9. Payne, C. “Complementary and Integrative Medicine: Emerging Therapies for Diabetes, Part I” Diabetes Spectrum (2001) v14, n3 129‐60
    10. Prediabetes Consensus Statement, Endocr Pract. (2008);14 (No. 7)
    11. Rattray, Ludwig, Clinical Massage Therapy (2005)
    12. Rose, M. “Therapeutic Massage – Complementary Health Care for Diabetes” Diabetes Self‐Management (October 04, 2007), accessed March 2, 2009 Alternative_Medicine_Complementary_Therapies/Therapeutic_Massage/1>
    13. Rose, M. “Therapeutic Massage and Diabetes ‐ Hypoglycemia: What Massage Therapists and Diabetics Need to Know” (2005)
    14. Surwit, R., Schneider, M. “Role of Stress in the Etiology and Treatment of Diabetes Mellitus.” Psychosomatic Medicine (1993) 55:380 – 93

    Effects of Massage on Fibromyalgia

    Are the aches and pains of fibromyalgia getting you down? If so, then massage therapy might be just what you need to help put some spring back into your step. Recently, massage therapy has become extremely popular among fibromyalgia patients. It works to reduce pain, eliminate stiffness, and helps you to relax and take some time out for yourself. If you are interested in massage, this article will outline the treatment’s basic principles and how it can benefit your fibromyalgia symptoms. Massage therapy is a hands‐on treatment that is becoming more and more popular, both with fibromyalgia patients and other pain sufferers. In massage therapy, your muscles and soft tissues are manipulated in order to relieve stress, reduce pain, and increase flexibility. Usually done with the hands, there are a variety of different techniques used to give a massage. Common techniques involve stroking, kneading, and palpating the muscles. Sometimes, a special instrument or device is used to help relieve tension in tight muscles. Hot and cold therapies are also used during massages in order to increase blood flow and relax muscles.

    How Does Massage Therapy Work?

    Massage therapy can really reduce the pain, stiffness, and tender points caused by fibromyalgia syndrome. But how does it manage to do this? Well, no one is 100% sure on how massage actually reduces pain, but it may have something to do with the central nervous system. It is theorized that massage therapy actually enhances the production of certain pain blockers, including endorphins, serotonin, and norepinephrine. These hormones work to counteract pain signals conducted by the brain, and this would explain why massage offers such dramatic pain relief.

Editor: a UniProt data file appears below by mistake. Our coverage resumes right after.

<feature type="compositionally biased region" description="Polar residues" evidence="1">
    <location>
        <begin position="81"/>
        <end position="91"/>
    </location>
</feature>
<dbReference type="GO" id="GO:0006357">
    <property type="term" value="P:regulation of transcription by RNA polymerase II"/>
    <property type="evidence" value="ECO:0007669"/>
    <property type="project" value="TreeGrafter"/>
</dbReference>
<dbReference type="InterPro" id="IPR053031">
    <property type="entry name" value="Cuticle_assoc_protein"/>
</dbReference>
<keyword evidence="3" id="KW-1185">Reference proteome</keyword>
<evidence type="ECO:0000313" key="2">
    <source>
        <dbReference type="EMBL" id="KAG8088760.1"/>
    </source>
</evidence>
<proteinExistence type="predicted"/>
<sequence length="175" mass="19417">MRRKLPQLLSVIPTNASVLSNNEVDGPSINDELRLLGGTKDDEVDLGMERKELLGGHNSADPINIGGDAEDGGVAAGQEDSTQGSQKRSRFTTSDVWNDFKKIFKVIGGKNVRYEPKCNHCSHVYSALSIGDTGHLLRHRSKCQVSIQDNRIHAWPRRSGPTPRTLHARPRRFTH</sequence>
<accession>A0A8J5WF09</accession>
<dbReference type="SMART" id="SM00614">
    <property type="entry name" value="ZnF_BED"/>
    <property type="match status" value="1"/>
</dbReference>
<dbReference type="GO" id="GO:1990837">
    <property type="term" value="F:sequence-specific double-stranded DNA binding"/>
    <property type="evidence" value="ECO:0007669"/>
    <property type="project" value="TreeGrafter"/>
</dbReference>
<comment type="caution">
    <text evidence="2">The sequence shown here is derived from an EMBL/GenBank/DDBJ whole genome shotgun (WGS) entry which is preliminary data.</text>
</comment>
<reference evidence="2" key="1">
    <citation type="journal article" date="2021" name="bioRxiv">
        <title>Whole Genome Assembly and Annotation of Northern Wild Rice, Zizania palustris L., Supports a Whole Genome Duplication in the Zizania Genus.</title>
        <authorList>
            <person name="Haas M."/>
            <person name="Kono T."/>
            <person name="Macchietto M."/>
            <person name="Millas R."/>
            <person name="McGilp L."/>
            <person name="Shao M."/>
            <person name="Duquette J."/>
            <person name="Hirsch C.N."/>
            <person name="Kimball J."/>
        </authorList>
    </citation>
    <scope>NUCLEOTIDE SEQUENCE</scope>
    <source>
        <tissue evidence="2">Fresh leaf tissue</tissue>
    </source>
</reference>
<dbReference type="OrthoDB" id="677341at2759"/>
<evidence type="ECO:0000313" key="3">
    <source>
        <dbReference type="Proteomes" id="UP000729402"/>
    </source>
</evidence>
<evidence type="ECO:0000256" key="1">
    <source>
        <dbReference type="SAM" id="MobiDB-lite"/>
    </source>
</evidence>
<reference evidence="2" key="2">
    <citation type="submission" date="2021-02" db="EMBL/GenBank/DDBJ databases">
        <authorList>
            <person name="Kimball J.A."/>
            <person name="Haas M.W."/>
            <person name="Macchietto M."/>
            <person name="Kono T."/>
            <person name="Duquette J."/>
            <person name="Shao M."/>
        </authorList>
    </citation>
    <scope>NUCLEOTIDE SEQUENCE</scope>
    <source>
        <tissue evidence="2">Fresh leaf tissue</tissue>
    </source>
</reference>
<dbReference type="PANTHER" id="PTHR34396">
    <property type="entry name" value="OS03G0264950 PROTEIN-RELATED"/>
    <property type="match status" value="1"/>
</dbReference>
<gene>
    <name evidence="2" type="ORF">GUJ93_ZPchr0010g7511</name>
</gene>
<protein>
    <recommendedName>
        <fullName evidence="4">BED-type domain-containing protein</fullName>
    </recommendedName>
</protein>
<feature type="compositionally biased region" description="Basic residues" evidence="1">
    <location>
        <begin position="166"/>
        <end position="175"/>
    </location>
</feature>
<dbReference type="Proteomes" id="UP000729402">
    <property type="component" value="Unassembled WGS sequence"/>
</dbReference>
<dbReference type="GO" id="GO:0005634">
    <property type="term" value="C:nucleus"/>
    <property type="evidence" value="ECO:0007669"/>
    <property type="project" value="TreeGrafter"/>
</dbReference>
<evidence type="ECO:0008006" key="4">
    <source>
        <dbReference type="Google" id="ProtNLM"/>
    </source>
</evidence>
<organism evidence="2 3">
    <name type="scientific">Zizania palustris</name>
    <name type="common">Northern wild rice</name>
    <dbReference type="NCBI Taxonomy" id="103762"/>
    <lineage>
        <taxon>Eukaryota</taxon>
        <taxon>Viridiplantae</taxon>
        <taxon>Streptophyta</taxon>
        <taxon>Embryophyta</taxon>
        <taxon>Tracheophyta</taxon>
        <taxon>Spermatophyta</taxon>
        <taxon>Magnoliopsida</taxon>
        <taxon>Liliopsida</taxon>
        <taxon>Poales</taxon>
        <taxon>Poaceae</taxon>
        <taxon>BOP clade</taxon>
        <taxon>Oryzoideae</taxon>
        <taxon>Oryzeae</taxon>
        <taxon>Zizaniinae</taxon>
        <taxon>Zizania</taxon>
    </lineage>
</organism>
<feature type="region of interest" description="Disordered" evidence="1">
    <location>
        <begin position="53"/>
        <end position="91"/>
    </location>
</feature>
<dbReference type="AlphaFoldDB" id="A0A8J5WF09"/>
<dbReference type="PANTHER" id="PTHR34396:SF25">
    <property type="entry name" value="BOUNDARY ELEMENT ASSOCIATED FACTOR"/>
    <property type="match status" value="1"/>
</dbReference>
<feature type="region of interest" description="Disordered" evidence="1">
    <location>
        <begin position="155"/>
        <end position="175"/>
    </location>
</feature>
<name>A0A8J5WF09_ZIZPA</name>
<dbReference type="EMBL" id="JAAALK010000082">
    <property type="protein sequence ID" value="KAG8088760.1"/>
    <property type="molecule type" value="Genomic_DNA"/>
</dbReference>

Benefits of Massage Therapy For Fibromyalgia Sufferers

    Massage therapy is actually one of the most beneficial treatments for fibromyalgia pain and fatigue. In fact, in a survey completed by fibromyalgia sufferers, massage therapy was rated the best fibromyalgia treatment option by an overwhelming margin. Massage therapy benefits include:

    • increased blood circulation to the muscles, allowing for faster muscle repair
    • increased flexibility
    • increased range of motion
    • decreased stress and depression
    • reduced pain
    • reduced stiffness
    • improved sleep patterns

    In a 1996 study, fibromyalgia sufferers reported a 38% decrease in pain symptoms after receiving just ten, 30 minute massage sessions. They also reported a significant decrease in their sleep difficulties: they began sleeping for longer periods at a time and were disturbed less by sleep disorders. www.fibromyalgia‐symptoms.org/fibromyalgia_massage.html

    Fibromyalgia Pain and Substance P Decrease and Sleep Improves After Massage Therapy.

    Field T, Diego M, Cullen C, Hernandez‐Reif M, Sunshine W, Douglas S.


    Touch Research Institutes, University of Miami School of Medicine, Miami, Florida

    33101, USA. tfield@med.miami.edu


    Massage therapy has been observed to be helpful in some patients with fibromyalgia. This study was designed to examine the effects of massage therapy versus relaxation therapy on sleep, substance P, and pain in fibromyalgia patients. Twenty‐four adult fibromyalgia patients were assigned randomly to a massage therapy or relaxation therapy group. They received 30‐minute treatments twice weekly for 5 weeks. Both groups showed a decrease in anxiety and depressed mood immediately after the first and last therapy sessions. However, across the course of the study, only the massage therapy group reported an increase in the number of sleep hours and a decrease in their sleep movements. In addition, substance P levels decreased, and the patientsʹ physicians assigned lower disease and pain ratings and rated fewer tender points in the massage therapy group.